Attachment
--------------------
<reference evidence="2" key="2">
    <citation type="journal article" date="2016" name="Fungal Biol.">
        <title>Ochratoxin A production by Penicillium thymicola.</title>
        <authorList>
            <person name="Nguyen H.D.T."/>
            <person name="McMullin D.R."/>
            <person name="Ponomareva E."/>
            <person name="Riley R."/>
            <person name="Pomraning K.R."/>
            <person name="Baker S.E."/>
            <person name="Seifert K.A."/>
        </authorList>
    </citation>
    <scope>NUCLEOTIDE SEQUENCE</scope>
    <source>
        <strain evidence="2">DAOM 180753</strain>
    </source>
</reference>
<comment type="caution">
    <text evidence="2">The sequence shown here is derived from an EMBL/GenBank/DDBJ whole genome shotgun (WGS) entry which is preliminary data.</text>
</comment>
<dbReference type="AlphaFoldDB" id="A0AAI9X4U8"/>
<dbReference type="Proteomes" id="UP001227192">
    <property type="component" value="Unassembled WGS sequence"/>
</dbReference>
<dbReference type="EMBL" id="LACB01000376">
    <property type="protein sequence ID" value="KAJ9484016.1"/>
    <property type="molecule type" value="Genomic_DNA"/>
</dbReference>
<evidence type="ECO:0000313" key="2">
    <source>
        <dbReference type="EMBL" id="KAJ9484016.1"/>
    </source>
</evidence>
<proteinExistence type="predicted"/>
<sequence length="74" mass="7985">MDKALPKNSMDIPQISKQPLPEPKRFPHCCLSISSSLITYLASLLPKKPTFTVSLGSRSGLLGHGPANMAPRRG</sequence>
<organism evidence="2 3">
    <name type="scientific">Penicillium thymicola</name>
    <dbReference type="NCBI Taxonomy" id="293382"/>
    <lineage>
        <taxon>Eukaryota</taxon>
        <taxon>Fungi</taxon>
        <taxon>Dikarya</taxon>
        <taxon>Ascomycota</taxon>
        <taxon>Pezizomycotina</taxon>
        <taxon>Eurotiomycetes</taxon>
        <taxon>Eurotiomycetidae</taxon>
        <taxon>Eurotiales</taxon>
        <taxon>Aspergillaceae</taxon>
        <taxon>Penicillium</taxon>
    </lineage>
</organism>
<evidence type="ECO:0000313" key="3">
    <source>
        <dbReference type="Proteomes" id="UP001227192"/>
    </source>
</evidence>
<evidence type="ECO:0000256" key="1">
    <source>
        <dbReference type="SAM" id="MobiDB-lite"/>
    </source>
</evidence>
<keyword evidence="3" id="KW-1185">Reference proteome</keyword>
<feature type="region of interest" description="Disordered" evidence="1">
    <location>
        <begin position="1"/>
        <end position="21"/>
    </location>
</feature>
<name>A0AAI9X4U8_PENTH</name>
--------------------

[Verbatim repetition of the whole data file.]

<reference evidence="2" key="2">
    <citation type="journal article" date="2016" name="Fungal Biol.">
        <title>Ochratoxin A production by Penicillium thymicola.</title>
        <authorList>
            <person name="Nguyen H.D.T."/>
            <person name="McMullin D.R."/>
            <person name="Ponomareva E."/>
            <person name="Riley R."/>
            <person name="Pomraning K.R."/>
            <person name="Baker S.E."/>
            <person name="Seifert K.A."/>
        </authorList>
    </citation>
    <scope>NUCLEOTIDE SEQUENCE</scope>
    <source>
        <strain evidence="2">DAOM 180753</strain>
    </source>
</reference>
<comment type="caution">
    <text evidence="2">The sequence shown here is derived from an EMBL/GenBank/DDBJ whole genome shotgun (WGS) entry which is preliminary data.</text>
</comment>
<dbReference type="AlphaFoldDB" id="A0AAI9X4U8"/>
<dbReference type="Proteomes" id="UP001227192">
    <property type="component" value="Unassembled WGS sequence"/>
</dbReference>
<dbReference type="EMBL" id="LACB01000376">
    <property type="protein sequence ID" value="KAJ9484016.1"/>
    <property type="molecule type" value="Genomic_DNA"/>
</dbReference>
<evidence type="ECO:0000313" key="2">
    <source>
        <dbReference type="EMBL" id="KAJ9484016.1"/>
    </source>
</evidence>
<proteinExistence type="predicted"/>
<sequence length="74" mass="7985">MDKALPKNSMDIPQISKQPLPEPKRFPHCCLSISSSLITYLASLLPKKPTFTVSLGSRSGLLGHGPANMAPRRG</sequence>
<organism evidence="2 3">
    <name type="scientific">Penicillium thymicola</name>
    <dbReference type="NCBI Taxonomy" id="293382"/>
    <lineage>
        <taxon>Eukaryota</taxon>
        <taxon>Fungi</taxon>
        <taxon>Dikarya</taxon>
        <taxon>Ascomycota</taxon>
        <taxon>Pezizomycotina</taxon>
        <taxon>Eurotiomycetes</taxon>
        <taxon>Eurotiomycetidae</taxon>
        <taxon>Eurotiales</taxon>
        <taxon>Aspergillaceae</taxon>
        <taxon>Penicillium</taxon>
    </lineage>
</organism>
<evidence type="ECO:0000313" key="3">
    <source>
        <dbReference type="Proteomes" id="UP001227192"/>
    </source>
</evidence>
<evidence type="ECO:0000256" key="1">
    <source>
        <dbReference type="SAM" id="MobiDB-lite"/>
    </source>
</evidence>
<keyword evidence="3" id="KW-1185">Reference proteome</keyword>
<feature type="region of interest" description="Disordered" evidence="1">
    <location>
        <begin position="1"/>
        <end position="21"/>
    </location>
</feature>
<name>A0AAI9X4U8_PENTH</name>